A study by University of Cambridge researchers indicates the advent of driverless cars will improve traffic flows by at least 35 percent.
Using a fleet of miniature robotic cars, the researchers set up realistic traffic conditions including the stoppage of a vehicle on a two-lane road.
When the cars weren't programmed to work together, vehicles approaching the stopped car from behind had to slow down or stop and wait until the other lane was clear.
The result was a tailback just like a normal road today, which has a knock-on effect on the overall traffic flow.
After programming the vehicles to work cooperatively, the flow of traffic was substantially improved.
When a car stopped in the road, a signal was sent to all the other vehicles. This alerted them to slow down slightly to allow cars stuck behind the stopped vehicle to change lanes without having to stop or drastically reduce their speed.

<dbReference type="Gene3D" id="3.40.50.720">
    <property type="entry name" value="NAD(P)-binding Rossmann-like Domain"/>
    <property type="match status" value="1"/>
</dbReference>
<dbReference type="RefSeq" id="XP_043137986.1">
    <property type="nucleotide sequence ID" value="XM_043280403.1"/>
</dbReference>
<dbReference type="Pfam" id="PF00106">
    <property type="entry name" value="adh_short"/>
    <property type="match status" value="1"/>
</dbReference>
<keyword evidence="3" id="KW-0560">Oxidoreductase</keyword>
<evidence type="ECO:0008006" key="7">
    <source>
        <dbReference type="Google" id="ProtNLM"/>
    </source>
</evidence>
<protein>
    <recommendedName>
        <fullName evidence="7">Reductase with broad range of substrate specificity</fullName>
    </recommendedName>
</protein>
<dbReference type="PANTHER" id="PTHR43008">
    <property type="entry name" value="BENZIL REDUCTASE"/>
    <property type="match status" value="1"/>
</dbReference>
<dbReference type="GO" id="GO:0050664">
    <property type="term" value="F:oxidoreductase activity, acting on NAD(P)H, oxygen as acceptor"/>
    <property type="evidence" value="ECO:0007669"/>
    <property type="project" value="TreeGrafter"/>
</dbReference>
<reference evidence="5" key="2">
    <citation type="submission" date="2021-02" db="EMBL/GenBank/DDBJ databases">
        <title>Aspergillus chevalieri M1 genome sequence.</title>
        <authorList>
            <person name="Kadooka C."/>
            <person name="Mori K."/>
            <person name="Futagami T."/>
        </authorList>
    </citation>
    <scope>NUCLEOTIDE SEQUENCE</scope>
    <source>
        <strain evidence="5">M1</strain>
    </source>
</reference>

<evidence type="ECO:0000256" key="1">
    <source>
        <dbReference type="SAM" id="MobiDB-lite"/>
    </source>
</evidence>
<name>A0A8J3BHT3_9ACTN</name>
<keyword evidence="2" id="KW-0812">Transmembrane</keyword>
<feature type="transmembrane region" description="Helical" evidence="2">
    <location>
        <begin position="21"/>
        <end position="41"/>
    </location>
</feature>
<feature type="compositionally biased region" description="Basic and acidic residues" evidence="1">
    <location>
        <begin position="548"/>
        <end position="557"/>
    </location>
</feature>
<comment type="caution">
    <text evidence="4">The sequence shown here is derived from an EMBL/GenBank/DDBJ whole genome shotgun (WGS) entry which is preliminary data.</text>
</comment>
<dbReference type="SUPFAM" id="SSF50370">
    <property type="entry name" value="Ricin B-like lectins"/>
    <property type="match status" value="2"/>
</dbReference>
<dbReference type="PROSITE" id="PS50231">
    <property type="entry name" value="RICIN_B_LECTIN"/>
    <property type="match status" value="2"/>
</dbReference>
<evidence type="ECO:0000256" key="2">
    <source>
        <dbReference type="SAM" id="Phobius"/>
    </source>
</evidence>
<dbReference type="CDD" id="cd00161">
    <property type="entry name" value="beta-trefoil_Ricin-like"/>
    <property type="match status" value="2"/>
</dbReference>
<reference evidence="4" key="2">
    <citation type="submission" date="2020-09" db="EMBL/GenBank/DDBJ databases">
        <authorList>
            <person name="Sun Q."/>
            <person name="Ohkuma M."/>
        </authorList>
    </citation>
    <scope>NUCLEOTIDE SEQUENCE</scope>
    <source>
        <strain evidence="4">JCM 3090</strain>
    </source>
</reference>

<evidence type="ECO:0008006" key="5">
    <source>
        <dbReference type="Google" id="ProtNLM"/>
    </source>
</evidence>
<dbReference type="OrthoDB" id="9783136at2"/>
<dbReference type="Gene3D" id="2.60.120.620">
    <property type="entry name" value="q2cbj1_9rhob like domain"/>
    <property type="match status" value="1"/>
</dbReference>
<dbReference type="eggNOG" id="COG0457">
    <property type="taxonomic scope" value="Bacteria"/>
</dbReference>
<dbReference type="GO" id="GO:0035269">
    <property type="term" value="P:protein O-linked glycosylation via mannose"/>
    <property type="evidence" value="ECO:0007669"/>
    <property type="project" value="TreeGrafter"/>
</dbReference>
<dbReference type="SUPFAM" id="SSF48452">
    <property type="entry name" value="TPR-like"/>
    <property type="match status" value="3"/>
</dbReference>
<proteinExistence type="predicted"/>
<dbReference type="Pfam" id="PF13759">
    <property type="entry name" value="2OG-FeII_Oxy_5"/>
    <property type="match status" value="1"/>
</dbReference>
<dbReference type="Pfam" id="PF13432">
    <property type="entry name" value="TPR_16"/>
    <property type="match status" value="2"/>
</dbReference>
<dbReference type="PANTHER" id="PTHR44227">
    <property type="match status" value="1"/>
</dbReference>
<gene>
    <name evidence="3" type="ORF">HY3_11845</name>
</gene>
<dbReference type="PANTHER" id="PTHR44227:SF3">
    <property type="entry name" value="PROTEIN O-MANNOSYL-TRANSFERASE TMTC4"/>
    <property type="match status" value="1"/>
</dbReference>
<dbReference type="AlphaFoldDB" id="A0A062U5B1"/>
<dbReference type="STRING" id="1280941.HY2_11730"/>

A researcher then introduced another remote-controlled vehicle which drove aggressively. The other autonomous cars gave way to each other to avoid crashes that would further impact traffic conditions.
Traffic flow was improved by 35 percent when the vehicles worked together, and 45 percent when responding to the aggressive driver.
Michael He, an undergrad student at St John’s College, Cambridge, designed the algorithms for the experiment. He said: “Autonomous cars could fix a lot of different problems associated with driving in cities, but there needs to be a way for them to work together.”
If autonomous car manufacturers are each building their own software, the researchers show the need to ensure they can still communicate with one another effectively.
The researchers’ findings are to be presented at the International Conference on Robotics and Automation in Montreal, Canada.
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